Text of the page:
What can the NBA, the NFL, and Major League baseball do about breaking down the structural racism within their sports? The question becomes pertinent after the downfall of racist NBA owner Donald Sterling. Many criticized Sterling in the harshest terms for his racist views, and the NBA banned him from league activities for life.
The action by the NBA seems appropriate, but what about the fact that the league is 76 percent African American, and yet there is only one black owner and only eight black coaches. The overwhelming majority of general managers, assistant general managers, assistant coaches, team presidents, CFO’s are also white, not only in the NBA, but also in the other two sports.
What can these leagues do to shatter glass ceilings?
1. Teach players financial literacy. All three leagues have pamphlets and rookie seminars, where financial advice is given. But it’s not enough. Seventy-eight percent of NFL players file for bankruptcy five years after retirement; 60 percent of NBA players are bankrupt within the same time span, and the bankruptcy rate for baseball players is four times the national average. Possibly, leagues need to instill weekly meetings about finances and set up safe places in which players can invest. Players are often preyed upon by financial scammers, so the leagues should offer more legitimate alternatives. League owners could be mandated to offer safe investments they themselves use. With fewer former players distracted by financial woes, they would become more attractive for professional teams as coaches and administrators. Teams, as well as other businesses, are not likely to hire former players for significant jobs if players can’t manage their own finances. With more financially responsible players, leagues would also be freed from the shame of players AND THEIR FAMILIES, suffering foreclosures and even homelessness.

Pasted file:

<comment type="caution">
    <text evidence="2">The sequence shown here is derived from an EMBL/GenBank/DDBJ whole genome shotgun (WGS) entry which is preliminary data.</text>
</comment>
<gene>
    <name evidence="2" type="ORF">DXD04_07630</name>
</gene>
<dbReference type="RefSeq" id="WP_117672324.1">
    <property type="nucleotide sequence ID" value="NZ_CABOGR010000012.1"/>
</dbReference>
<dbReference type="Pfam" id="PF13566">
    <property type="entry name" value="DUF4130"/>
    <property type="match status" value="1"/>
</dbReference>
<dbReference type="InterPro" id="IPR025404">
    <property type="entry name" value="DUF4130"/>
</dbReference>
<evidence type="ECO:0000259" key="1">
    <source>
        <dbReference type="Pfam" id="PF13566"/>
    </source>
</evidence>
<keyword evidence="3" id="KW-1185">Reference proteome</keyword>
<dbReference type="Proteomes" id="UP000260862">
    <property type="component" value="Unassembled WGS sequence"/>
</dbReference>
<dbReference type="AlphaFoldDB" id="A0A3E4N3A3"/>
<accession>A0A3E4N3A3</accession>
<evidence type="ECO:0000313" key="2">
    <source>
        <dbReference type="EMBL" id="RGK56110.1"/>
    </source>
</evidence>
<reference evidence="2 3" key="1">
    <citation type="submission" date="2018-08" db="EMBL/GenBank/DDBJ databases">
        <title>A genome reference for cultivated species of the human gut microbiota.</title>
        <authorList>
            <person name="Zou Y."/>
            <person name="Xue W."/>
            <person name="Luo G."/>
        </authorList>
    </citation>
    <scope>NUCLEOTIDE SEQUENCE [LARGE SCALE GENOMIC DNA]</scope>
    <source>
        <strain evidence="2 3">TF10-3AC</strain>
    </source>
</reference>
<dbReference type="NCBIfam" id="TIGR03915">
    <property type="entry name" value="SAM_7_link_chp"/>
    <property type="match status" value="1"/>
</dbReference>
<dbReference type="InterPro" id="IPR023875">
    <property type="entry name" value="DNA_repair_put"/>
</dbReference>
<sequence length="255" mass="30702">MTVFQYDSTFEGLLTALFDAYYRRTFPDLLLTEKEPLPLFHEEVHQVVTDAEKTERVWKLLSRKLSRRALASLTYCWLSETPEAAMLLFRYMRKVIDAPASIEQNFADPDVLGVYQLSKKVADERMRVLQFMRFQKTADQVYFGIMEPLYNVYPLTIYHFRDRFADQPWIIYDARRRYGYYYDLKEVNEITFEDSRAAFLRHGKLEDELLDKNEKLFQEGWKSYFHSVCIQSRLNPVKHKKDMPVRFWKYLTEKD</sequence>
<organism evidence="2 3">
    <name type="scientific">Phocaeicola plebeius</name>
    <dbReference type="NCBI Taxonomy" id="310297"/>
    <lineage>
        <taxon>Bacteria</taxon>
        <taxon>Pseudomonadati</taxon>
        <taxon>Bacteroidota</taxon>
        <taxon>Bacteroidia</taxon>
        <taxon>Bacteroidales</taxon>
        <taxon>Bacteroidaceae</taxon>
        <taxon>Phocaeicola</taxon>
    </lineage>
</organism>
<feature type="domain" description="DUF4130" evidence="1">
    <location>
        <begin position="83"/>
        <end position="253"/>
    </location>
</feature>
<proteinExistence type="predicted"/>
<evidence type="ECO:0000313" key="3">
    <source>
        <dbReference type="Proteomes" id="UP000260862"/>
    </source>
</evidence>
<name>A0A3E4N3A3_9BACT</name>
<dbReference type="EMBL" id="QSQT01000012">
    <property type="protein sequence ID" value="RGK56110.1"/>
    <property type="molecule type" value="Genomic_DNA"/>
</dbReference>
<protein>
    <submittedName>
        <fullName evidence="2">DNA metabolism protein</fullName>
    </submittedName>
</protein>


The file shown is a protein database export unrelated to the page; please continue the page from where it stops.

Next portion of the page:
2. Recruit African American employees. Thousands of people want to work for these leagues every year. Many go to extreme lengths just to get in on the ground floor with their favorite team. With so many fighting for the most menial jobs, leagues don’t have to recruit staff. However, they should look for viable African-American candidates at traditional black colleges or in sports management programs. And, in connection with teaching financial literacy, teams should also groom former players to take positions with the front office after their retirement as athletes.
Do you have other ideas? Let me know with a comment on the site.